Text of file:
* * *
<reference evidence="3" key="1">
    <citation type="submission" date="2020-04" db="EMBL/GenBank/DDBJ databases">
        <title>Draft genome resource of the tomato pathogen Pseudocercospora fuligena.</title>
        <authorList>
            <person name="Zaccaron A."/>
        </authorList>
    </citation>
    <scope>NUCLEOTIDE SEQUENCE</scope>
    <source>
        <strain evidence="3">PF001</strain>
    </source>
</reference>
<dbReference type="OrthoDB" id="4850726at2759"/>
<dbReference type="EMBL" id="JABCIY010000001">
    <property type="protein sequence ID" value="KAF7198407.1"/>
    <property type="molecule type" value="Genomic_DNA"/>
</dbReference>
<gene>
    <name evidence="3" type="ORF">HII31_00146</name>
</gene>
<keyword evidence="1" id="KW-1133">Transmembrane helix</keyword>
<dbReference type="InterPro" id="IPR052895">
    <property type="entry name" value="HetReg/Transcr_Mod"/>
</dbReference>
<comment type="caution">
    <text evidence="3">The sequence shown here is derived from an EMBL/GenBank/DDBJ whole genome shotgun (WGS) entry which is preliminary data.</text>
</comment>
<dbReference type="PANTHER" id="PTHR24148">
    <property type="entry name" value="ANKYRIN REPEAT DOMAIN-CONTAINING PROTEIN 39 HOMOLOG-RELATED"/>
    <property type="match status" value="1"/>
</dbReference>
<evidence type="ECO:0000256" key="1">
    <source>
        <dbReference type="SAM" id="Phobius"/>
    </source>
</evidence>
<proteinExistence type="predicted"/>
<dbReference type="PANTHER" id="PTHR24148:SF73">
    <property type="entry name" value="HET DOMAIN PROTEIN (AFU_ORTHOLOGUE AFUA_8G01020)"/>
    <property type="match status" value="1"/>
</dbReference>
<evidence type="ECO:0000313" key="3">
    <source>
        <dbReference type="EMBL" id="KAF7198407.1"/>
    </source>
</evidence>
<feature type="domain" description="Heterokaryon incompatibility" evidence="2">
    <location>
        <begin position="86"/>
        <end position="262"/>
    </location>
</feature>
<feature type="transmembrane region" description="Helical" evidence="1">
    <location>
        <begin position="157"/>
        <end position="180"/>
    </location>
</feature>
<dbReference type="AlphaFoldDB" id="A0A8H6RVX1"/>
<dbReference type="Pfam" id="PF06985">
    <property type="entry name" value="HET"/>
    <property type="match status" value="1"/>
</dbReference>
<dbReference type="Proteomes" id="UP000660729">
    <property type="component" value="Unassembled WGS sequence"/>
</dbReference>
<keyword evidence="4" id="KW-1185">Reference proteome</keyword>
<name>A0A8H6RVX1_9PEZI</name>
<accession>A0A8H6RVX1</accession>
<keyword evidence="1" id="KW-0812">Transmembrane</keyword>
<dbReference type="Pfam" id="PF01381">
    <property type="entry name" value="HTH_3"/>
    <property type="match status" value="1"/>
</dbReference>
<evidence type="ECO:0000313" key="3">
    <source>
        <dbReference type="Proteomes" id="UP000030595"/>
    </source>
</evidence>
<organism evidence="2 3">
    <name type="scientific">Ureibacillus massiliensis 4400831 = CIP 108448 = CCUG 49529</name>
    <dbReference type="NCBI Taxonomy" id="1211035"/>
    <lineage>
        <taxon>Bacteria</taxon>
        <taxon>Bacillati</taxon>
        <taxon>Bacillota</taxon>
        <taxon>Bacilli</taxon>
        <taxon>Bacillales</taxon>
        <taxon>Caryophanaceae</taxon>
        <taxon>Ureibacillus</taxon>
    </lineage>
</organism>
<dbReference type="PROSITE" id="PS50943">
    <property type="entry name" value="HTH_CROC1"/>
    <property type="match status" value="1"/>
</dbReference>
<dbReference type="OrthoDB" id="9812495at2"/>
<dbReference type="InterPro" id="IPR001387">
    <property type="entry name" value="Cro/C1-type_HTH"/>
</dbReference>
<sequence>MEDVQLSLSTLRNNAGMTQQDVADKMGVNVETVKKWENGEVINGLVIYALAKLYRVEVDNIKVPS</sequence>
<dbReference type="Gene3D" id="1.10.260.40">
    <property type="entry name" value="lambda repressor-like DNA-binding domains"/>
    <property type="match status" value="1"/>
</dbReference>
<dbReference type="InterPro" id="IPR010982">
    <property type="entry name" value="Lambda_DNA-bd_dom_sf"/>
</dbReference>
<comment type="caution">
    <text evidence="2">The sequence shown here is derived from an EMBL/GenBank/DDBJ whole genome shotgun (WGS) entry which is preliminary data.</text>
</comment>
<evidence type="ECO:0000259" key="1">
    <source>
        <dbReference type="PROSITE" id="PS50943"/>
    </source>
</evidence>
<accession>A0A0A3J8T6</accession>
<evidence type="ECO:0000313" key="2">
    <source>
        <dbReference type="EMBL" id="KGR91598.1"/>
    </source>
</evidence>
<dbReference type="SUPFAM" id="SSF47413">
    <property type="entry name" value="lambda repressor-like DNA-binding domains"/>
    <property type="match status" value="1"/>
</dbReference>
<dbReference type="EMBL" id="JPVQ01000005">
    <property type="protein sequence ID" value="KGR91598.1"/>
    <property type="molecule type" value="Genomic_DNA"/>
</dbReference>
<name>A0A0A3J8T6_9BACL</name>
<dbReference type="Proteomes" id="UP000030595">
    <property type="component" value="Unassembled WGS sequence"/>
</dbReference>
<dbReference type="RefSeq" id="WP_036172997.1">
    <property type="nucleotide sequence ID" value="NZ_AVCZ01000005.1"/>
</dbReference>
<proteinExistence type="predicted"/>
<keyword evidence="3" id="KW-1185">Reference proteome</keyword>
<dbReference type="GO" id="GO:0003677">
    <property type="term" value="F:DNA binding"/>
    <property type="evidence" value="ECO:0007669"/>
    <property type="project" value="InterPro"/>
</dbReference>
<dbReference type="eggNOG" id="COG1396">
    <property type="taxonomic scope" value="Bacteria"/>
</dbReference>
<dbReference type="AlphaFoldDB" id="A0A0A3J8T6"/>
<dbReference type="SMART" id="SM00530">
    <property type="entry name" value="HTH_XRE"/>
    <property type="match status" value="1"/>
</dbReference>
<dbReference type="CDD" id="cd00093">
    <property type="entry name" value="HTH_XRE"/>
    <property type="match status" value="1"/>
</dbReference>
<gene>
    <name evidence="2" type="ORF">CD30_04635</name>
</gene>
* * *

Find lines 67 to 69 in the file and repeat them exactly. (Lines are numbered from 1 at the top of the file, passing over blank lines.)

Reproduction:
<keyword evidence="4" id="KW-1185">Reference proteome</keyword>
<name>A0A8H6RVX1_9PEZI</name>
<accession>A0A8H6RVX1</accession>